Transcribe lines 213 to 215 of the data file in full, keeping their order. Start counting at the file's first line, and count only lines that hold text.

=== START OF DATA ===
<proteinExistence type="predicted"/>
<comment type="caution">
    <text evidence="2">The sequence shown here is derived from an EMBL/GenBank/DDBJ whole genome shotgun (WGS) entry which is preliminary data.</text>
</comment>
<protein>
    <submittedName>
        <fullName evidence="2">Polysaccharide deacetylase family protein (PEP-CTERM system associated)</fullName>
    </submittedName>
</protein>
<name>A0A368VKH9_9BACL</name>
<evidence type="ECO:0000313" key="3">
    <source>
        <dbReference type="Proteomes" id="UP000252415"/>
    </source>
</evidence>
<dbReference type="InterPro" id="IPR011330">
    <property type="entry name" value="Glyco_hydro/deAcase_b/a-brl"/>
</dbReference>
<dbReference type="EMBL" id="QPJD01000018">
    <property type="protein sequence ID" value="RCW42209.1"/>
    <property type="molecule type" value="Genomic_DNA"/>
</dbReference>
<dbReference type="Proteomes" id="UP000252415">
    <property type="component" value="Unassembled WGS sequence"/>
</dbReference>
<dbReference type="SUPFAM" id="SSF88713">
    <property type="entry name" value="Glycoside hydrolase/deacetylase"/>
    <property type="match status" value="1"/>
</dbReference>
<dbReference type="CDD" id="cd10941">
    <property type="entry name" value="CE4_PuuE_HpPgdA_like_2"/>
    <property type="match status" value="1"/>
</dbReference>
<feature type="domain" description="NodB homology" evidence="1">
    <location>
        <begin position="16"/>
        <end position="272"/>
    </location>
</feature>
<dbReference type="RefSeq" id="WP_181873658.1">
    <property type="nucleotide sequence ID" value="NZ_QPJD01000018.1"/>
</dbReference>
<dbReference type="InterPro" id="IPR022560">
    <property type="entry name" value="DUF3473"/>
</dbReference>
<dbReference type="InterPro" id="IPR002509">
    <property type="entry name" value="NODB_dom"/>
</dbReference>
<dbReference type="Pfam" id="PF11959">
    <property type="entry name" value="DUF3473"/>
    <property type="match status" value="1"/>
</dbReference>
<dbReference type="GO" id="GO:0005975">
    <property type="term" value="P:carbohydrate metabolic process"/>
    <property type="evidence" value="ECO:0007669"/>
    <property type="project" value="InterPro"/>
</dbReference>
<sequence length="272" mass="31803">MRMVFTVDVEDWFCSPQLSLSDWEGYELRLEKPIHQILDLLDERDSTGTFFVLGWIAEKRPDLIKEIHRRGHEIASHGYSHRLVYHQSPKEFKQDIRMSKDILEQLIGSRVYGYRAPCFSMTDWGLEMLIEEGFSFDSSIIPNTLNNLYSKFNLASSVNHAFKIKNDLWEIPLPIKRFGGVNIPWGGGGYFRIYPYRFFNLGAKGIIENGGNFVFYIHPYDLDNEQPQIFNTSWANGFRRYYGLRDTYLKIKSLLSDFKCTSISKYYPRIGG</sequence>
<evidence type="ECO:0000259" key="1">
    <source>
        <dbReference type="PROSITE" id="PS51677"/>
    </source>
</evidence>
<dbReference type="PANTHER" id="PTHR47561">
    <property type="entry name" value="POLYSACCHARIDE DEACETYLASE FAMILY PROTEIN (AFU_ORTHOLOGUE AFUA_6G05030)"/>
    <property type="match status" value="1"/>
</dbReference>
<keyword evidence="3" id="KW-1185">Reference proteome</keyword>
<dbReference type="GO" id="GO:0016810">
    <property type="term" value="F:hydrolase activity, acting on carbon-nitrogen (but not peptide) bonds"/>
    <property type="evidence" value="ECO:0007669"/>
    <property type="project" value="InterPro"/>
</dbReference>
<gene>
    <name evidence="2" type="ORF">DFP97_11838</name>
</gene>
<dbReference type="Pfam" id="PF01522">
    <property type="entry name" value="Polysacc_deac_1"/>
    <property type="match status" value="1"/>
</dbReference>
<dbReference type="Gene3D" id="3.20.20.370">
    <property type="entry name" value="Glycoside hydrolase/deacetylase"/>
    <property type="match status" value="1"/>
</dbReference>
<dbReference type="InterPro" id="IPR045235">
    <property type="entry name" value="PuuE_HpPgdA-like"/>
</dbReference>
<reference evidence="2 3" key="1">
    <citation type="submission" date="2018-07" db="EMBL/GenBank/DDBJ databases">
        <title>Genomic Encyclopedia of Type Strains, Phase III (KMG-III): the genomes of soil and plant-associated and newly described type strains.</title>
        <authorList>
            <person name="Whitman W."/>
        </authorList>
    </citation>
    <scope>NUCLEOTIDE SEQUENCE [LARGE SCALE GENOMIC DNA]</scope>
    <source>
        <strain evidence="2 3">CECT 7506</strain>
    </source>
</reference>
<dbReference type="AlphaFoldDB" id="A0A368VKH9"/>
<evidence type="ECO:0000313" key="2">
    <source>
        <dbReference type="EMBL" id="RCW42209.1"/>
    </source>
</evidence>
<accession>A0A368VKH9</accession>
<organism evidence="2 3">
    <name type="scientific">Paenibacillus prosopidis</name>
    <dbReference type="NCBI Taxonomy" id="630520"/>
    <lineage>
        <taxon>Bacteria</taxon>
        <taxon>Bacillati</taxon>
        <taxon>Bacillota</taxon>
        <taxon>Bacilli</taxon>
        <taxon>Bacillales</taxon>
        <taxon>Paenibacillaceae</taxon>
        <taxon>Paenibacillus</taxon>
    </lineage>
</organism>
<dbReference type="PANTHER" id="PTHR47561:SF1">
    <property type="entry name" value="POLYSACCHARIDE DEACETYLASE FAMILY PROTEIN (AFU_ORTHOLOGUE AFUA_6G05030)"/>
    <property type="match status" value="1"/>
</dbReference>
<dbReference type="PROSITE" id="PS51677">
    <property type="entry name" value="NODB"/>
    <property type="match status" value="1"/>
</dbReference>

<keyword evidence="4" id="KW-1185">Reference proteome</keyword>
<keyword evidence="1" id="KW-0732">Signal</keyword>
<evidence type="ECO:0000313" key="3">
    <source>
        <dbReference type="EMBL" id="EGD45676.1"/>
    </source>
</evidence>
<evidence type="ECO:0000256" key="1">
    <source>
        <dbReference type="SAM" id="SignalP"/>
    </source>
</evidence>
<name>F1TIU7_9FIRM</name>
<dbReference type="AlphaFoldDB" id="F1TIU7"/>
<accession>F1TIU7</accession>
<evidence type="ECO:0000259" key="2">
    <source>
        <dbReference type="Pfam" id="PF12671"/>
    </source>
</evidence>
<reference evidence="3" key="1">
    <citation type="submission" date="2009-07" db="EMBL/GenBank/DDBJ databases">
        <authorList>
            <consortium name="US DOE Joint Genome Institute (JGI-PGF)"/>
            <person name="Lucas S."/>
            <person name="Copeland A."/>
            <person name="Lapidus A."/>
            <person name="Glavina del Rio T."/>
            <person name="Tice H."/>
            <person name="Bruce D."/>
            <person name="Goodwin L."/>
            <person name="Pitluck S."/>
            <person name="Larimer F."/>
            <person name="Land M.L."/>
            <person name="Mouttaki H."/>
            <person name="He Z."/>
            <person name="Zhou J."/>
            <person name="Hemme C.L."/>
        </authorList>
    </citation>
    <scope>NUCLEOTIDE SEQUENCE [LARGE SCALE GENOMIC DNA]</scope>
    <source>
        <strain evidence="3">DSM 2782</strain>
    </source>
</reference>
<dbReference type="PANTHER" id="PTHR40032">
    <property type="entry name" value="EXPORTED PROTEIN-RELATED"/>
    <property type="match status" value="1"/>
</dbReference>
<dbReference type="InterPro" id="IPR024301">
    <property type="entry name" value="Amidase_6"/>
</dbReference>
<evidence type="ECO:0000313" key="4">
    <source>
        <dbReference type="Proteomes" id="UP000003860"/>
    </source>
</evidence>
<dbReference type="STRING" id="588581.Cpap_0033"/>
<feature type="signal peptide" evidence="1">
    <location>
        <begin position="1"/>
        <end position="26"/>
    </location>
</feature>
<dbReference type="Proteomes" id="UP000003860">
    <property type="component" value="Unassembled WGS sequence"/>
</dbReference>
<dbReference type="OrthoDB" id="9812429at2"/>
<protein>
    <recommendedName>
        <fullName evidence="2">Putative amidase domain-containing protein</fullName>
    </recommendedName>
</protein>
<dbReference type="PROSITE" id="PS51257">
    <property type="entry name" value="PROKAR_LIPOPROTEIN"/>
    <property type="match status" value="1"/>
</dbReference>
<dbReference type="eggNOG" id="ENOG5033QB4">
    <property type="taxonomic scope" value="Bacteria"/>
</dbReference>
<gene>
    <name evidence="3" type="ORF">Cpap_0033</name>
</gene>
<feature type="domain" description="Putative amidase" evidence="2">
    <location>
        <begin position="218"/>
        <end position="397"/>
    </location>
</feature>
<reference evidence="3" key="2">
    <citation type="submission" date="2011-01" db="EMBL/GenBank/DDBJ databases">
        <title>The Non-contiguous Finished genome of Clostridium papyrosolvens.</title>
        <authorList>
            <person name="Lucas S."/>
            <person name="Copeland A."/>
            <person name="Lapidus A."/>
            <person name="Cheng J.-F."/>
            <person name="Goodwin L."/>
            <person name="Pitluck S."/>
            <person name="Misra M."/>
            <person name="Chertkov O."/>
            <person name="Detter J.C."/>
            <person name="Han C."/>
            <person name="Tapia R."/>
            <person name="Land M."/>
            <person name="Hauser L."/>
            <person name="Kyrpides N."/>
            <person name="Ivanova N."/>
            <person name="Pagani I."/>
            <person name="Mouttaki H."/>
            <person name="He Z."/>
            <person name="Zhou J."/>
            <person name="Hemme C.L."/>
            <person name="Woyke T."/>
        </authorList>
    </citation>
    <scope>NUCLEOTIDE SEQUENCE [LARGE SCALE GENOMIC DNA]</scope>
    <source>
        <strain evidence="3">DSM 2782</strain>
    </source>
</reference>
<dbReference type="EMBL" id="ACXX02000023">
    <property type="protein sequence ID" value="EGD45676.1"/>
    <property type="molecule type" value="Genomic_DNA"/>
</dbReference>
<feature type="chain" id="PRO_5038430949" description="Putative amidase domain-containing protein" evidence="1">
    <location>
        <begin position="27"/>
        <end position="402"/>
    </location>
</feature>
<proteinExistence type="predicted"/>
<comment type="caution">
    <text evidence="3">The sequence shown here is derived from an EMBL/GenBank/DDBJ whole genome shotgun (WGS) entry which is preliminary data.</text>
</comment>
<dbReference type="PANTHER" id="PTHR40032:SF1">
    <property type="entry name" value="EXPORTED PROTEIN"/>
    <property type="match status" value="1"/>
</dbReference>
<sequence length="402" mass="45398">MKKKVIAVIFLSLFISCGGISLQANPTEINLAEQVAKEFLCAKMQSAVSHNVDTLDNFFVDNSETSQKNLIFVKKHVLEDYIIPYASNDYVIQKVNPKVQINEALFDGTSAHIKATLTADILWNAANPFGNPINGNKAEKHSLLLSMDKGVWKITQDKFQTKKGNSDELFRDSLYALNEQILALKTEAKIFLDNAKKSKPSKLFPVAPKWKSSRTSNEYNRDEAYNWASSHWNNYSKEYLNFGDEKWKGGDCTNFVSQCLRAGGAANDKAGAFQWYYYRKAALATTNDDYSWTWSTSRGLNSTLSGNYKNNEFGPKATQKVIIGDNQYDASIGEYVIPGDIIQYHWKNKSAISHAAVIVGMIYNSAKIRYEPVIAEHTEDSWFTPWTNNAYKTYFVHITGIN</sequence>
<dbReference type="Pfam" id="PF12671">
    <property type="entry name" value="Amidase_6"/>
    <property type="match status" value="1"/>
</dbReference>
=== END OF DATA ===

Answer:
        <begin position="218"/>
        <end position="397"/>
    </location>